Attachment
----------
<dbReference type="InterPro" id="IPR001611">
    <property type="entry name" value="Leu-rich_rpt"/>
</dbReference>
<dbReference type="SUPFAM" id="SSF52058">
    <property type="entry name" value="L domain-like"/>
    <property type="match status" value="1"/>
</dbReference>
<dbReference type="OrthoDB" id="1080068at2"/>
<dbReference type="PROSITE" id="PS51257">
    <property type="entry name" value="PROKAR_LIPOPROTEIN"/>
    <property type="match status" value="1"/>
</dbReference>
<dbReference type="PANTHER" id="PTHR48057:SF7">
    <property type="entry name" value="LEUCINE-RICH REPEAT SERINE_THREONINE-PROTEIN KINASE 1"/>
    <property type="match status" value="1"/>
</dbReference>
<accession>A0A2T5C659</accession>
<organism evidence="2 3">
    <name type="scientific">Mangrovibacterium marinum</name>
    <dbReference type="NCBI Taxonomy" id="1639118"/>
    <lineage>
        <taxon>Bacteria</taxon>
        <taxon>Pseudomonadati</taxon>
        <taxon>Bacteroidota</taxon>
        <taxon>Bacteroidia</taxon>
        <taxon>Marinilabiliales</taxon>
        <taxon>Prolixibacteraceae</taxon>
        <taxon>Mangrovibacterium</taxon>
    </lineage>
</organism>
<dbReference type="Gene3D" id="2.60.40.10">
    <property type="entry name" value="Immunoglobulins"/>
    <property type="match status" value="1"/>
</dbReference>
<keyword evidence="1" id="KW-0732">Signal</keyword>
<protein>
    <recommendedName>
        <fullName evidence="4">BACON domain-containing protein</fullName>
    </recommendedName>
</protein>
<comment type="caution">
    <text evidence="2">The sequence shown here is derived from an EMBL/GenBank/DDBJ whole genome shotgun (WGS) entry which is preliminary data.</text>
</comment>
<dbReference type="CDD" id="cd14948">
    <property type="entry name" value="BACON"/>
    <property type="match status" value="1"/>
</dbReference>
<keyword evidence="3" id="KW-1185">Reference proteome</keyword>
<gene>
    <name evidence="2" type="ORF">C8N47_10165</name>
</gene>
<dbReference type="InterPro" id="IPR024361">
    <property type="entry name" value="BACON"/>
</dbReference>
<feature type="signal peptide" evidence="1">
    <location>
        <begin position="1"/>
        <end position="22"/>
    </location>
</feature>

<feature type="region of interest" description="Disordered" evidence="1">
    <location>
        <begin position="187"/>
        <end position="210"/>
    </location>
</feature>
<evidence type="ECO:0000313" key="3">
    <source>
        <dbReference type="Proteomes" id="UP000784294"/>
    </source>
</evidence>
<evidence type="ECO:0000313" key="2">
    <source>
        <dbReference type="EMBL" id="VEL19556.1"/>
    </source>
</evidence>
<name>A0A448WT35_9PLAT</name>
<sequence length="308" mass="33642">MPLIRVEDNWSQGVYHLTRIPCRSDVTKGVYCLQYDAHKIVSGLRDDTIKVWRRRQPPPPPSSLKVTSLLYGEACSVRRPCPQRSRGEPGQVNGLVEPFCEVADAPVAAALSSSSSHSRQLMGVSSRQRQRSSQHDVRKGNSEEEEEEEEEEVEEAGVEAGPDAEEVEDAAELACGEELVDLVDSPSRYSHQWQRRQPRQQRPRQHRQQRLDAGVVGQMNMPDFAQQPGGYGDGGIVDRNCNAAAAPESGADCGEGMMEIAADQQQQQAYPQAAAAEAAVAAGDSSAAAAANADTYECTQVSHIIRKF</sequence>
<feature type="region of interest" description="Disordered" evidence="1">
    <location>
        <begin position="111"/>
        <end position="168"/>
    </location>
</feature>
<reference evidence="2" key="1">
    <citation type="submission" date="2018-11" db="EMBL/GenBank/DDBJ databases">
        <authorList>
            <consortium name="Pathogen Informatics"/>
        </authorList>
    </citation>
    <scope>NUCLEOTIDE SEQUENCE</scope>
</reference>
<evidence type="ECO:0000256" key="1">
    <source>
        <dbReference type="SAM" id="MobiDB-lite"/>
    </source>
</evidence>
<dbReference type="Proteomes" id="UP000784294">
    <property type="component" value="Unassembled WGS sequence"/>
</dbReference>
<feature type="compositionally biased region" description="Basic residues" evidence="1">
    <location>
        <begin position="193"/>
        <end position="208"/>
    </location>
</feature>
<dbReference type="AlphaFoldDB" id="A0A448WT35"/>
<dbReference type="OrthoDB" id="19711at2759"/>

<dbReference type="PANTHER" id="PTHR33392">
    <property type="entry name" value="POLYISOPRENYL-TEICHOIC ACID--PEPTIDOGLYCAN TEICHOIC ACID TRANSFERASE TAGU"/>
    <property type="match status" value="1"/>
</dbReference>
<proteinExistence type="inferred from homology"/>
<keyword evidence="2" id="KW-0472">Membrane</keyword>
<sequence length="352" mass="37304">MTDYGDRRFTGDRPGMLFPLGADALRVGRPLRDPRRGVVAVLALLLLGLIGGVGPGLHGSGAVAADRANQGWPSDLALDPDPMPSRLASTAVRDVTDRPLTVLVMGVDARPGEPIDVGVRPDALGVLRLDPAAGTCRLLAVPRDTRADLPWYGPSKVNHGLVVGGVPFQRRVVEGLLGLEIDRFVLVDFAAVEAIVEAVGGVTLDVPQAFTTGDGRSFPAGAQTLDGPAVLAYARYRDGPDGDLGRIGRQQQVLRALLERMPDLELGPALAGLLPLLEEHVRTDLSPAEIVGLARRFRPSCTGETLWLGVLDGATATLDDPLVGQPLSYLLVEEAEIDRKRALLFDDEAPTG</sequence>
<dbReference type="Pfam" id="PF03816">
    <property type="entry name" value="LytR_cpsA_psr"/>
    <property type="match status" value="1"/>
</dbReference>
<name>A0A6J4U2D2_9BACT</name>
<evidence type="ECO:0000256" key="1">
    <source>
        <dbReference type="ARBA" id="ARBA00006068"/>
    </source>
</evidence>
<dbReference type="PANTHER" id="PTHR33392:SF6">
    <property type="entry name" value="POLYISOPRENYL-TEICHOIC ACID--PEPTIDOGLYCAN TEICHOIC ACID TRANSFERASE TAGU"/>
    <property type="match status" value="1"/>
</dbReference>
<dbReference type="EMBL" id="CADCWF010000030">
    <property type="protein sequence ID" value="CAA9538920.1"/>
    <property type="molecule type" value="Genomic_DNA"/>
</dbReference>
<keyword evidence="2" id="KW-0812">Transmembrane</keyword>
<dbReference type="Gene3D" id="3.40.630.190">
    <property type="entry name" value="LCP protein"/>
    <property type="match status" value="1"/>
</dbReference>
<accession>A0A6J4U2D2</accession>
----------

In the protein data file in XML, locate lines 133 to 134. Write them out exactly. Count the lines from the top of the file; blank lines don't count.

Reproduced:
</dbReference>
<keyword evidence="2" id="KW-0812">Transmembrane</keyword>